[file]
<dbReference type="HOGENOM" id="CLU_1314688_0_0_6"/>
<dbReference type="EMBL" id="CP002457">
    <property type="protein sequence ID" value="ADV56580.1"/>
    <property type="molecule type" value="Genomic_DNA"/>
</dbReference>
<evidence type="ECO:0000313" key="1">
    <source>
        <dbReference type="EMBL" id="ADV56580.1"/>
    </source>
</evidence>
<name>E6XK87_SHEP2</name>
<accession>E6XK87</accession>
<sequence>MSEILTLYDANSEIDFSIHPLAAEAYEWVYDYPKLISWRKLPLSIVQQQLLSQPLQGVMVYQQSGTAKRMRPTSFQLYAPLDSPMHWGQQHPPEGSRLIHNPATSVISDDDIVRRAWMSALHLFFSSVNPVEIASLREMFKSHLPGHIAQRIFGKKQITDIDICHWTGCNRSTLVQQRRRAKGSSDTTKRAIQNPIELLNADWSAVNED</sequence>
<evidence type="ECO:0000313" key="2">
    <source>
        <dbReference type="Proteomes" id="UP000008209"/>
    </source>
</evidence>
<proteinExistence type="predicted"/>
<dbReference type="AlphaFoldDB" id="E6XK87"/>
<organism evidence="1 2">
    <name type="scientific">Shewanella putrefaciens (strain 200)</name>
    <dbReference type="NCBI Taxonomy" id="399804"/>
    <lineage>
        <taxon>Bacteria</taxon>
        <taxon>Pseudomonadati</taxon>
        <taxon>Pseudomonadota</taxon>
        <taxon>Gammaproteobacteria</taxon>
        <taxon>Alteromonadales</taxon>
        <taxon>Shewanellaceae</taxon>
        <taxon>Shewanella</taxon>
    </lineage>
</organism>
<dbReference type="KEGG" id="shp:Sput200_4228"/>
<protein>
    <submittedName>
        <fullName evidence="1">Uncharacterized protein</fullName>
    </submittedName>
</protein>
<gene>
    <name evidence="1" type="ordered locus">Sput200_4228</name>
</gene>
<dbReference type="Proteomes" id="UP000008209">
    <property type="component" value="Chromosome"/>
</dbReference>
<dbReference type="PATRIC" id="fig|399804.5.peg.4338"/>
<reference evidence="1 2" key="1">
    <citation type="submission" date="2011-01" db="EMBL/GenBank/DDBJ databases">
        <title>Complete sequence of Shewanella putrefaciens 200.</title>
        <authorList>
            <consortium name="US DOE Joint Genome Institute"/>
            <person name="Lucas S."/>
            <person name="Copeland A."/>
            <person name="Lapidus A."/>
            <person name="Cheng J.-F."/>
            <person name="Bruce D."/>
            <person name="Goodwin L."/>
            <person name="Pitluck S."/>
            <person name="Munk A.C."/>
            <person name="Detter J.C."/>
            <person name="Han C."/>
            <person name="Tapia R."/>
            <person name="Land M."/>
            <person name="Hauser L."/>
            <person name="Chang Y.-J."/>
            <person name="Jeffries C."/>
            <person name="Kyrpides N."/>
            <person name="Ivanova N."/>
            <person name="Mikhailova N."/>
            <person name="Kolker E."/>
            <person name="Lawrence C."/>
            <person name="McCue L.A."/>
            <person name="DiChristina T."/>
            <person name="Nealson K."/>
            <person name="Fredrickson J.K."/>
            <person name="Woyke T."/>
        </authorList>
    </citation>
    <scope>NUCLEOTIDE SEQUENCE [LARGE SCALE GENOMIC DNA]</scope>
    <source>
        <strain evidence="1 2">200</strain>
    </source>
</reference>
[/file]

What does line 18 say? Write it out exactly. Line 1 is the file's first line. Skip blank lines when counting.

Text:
</evidence>